What do these things imply? Well, obviously, if you give your body the nutrients it WANTS to play with, you will grow muscle and strength at a faster rate than otherwise possible. Protein synthesis or the creation of new muscle is elevated. For natural trainees, it is especially important to take advantage of this (steroid using trainees are lucky enough to have continually elevated levels of protein synthesis). But muscle size is not only determined by protein. The majority of space taken up in the muscle is fluid and stored glycogen, as well as a sizeable amount from intramuscular fat. Since you can shuttle more glycogen into muscles than normally possible during this time, you can technically make yourself appear larger than normal with a little extra carbs and water. Why water? Well, for one gram of carbohydrate to be stored as glycogen, you need approximately 3-4 milliliters (mL) of water. Hence for 100 grams of carbohydrate you need about 300-400 mL of water to store it in the body.
Storing glycogen and building muscle decreases recovery time between workouts. Why? If you’ve got a supply of carbohydrate, your body doesn’t need to chew up nearly as much muscle tissue as it would if there were no carbs available. Hence you have less postworkout soreness than without carbs. Furthermore, the proteins that are damaged are repaired much earlier. The increased glycogen storage in the muscle also permits higher training volumes than what would normally be possible. This is important, since volume (sets x reps x time under tension) is typically correlated with hypertrophy gains. If you are physiologically capable of doing more work…do you need me to spell this out to you?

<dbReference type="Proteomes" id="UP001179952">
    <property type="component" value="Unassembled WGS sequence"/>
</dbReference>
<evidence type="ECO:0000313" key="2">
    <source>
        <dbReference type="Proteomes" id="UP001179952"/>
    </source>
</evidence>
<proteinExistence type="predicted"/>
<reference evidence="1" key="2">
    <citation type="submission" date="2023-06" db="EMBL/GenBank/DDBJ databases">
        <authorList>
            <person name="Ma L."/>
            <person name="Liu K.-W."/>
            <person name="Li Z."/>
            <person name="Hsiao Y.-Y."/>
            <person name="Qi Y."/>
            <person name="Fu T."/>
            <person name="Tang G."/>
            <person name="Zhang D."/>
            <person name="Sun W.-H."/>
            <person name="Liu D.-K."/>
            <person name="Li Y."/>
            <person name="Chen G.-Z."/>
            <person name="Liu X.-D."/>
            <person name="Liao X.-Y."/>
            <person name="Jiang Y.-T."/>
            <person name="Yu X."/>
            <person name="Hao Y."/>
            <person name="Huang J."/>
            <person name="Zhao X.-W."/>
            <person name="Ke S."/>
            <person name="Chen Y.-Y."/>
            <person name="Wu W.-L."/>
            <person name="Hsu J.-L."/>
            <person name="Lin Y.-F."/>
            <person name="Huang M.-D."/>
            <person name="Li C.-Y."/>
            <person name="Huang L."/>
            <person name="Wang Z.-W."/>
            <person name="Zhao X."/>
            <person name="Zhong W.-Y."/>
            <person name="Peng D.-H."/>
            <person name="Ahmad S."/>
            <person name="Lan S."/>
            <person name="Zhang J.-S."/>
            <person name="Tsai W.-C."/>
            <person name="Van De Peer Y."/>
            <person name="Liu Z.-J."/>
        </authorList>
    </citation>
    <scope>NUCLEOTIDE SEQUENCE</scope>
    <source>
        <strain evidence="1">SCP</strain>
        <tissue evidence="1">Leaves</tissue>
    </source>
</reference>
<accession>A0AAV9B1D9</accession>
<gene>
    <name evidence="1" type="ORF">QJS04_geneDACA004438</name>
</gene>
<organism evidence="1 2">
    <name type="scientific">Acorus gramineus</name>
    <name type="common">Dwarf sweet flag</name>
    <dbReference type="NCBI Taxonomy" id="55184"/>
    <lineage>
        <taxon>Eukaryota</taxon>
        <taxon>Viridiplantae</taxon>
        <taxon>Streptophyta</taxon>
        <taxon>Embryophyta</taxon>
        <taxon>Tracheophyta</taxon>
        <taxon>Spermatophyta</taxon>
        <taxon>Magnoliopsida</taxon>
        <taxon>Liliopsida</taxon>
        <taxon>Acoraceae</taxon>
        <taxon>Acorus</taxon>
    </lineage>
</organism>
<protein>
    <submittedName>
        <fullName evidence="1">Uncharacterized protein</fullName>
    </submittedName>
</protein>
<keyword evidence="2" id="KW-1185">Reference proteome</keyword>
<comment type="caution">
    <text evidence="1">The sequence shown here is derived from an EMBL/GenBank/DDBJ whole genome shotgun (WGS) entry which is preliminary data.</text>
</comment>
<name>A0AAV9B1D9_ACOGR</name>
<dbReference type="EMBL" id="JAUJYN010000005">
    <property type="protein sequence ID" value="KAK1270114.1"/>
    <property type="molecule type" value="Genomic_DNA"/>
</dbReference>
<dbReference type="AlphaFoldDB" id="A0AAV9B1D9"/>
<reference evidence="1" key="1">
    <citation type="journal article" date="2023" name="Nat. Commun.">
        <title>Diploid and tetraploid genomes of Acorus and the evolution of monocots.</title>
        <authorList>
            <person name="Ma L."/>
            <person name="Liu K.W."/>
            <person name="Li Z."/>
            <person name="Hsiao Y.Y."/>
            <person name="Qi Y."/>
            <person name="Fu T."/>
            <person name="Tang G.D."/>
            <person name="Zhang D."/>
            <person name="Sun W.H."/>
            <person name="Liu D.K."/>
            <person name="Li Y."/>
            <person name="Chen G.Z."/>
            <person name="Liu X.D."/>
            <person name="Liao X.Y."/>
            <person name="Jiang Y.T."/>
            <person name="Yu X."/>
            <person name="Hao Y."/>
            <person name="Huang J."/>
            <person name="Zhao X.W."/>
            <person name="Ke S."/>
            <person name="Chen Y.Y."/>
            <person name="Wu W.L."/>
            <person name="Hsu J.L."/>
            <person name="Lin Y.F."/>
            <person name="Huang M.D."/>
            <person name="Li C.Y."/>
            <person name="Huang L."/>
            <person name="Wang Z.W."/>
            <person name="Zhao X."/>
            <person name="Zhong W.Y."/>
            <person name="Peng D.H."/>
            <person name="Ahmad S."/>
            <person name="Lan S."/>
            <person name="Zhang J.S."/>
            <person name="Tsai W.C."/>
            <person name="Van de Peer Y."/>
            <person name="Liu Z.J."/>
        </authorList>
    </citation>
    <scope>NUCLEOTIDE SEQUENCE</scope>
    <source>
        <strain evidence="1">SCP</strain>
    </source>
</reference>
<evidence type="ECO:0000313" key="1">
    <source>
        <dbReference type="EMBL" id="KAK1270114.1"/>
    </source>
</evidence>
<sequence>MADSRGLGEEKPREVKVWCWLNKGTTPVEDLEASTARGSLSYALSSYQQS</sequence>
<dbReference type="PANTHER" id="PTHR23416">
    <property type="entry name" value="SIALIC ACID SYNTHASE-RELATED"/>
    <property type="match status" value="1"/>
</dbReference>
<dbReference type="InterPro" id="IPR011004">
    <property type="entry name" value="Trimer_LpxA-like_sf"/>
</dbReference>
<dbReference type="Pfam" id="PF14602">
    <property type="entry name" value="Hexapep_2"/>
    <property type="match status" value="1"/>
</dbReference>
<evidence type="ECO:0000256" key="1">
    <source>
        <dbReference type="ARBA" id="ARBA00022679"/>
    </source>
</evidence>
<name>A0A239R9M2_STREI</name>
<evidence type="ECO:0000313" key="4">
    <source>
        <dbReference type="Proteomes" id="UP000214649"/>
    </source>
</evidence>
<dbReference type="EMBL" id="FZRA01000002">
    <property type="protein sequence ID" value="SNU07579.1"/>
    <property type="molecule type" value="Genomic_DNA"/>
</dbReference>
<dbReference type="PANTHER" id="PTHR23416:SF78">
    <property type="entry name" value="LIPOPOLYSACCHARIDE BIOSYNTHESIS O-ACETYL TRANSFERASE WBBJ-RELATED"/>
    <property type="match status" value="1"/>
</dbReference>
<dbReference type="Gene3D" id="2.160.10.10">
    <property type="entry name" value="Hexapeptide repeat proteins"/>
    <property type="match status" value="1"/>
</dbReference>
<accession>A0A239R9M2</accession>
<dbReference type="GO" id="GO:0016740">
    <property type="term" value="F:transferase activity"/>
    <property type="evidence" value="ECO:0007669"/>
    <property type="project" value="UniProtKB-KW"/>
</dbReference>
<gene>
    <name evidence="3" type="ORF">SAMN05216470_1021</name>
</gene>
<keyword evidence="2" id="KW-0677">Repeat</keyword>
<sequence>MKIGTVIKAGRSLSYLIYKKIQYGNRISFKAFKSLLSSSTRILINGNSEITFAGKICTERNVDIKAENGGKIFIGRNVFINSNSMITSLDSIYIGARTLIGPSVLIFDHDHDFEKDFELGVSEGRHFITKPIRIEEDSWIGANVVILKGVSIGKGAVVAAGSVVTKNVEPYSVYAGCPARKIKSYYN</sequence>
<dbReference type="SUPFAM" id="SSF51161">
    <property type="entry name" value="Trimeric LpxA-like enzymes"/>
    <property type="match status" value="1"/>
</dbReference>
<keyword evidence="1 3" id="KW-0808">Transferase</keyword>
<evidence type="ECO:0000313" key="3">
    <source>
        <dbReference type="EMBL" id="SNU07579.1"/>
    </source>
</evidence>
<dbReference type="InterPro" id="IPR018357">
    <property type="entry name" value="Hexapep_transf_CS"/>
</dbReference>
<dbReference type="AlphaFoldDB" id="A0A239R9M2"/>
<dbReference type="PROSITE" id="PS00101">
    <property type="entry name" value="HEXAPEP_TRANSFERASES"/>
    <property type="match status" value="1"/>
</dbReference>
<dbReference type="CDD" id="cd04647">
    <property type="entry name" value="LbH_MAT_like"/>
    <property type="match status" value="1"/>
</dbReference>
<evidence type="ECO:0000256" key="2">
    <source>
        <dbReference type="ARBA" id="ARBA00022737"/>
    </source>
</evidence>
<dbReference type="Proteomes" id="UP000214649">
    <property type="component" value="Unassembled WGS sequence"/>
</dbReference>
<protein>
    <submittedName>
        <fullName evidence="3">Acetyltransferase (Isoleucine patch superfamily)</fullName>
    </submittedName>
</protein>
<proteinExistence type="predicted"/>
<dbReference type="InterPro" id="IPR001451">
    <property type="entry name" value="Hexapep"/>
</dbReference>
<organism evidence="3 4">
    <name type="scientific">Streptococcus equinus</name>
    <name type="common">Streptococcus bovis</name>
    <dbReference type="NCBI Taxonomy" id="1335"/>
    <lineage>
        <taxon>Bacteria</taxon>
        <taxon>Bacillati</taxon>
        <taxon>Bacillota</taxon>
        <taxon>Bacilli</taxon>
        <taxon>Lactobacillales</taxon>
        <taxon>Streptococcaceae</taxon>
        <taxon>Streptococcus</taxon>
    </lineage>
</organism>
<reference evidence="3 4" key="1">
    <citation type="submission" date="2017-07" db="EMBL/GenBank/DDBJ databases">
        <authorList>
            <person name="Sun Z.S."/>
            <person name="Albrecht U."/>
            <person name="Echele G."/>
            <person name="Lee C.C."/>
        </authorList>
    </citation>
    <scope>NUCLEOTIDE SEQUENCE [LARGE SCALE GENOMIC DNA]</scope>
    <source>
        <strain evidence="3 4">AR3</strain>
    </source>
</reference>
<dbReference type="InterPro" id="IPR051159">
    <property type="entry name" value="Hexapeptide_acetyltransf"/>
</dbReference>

Post workout carbohydrates have also been shown to increase insulin and growth hormone levels – two hormones that are critical in the cascade of processes necessary for effective muscle growth. This leads to increased protein synthesis and hypertrophy. Postworkout carbohydrate ingestion has also been shown to decrease protein breakdown and excretion, maintaining a more positive balance of muscle in the body.
So what are the practical applications of this knowledge?
Need 1: Water. You must rehydrate yourself for performance and to ensure that any carbohydrates you eat can be effectively stored. How much water is enough? You can’t just drink the 3-4 ml x [amount of carbs you eat in grams] because that would only give you enough to store the carbs as glycogen. Significant water has also been lost through sweating and thermoregulatory processes. What this basically means is that the more water you suck down, the better! The worst thing that can happen is that you’ll be a little bigger than normal! Be careful to space out water consumption. The way that water levels are moderated in the body is by changes in blood pressure. If you drink too much water at one time, blood pressure rises excessively and this sends a signal to the hypothalamus. The hypothalamus then stops the secretion of a hormone called Anti-Diuretic Hormone (ADH), which causes the body to excrete more water than normal. Hence hydration is undermined if you chug a whole bunch of water at one time. Hydration is much more efficient by steadily sipping water until you have drank a large quantity of water. Most people can’t go wrong with 1 to 2 L of water post workout.